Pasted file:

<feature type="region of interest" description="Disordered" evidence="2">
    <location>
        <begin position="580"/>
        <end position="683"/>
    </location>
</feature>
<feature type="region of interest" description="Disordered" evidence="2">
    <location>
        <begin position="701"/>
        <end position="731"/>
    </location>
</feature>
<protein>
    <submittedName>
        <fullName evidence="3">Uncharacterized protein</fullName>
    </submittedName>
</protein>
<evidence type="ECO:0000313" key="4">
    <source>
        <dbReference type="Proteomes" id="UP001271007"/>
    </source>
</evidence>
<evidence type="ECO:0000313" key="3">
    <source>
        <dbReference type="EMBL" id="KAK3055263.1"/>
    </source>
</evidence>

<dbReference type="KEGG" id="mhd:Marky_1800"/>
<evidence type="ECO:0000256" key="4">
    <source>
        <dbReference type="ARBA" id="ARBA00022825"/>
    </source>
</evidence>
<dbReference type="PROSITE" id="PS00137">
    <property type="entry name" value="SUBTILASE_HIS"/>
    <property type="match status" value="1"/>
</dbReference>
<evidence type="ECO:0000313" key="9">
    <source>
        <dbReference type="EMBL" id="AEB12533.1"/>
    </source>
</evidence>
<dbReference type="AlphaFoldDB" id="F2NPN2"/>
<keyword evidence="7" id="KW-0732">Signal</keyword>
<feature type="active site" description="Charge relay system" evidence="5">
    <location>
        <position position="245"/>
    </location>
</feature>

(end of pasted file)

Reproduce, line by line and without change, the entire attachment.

<feature type="region of interest" description="Disordered" evidence="2">
    <location>
        <begin position="580"/>
        <end position="683"/>
    </location>
</feature>
<feature type="region of interest" description="Disordered" evidence="2">
    <location>
        <begin position="701"/>
        <end position="731"/>
    </location>
</feature>
<protein>
    <submittedName>
        <fullName evidence="3">Uncharacterized protein</fullName>
    </submittedName>
</protein>
<evidence type="ECO:0000313" key="4">
    <source>
        <dbReference type="Proteomes" id="UP001271007"/>
    </source>
</evidence>
<evidence type="ECO:0000313" key="3">
    <source>
        <dbReference type="EMBL" id="KAK3055263.1"/>
    </source>
</evidence>

<dbReference type="KEGG" id="mhd:Marky_1800"/>
<evidence type="ECO:0000256" key="4">
    <source>
        <dbReference type="ARBA" id="ARBA00022825"/>
    </source>
</evidence>
<dbReference type="PROSITE" id="PS00137">
    <property type="entry name" value="SUBTILASE_HIS"/>
    <property type="match status" value="1"/>
</dbReference>
<evidence type="ECO:0000313" key="9">
    <source>
        <dbReference type="EMBL" id="AEB12533.1"/>
    </source>
</evidence>
<dbReference type="AlphaFoldDB" id="F2NPN2"/>
<keyword evidence="7" id="KW-0732">Signal</keyword>
<feature type="active site" description="Charge relay system" evidence="5">
    <location>
        <position position="245"/>
    </location>
</feature>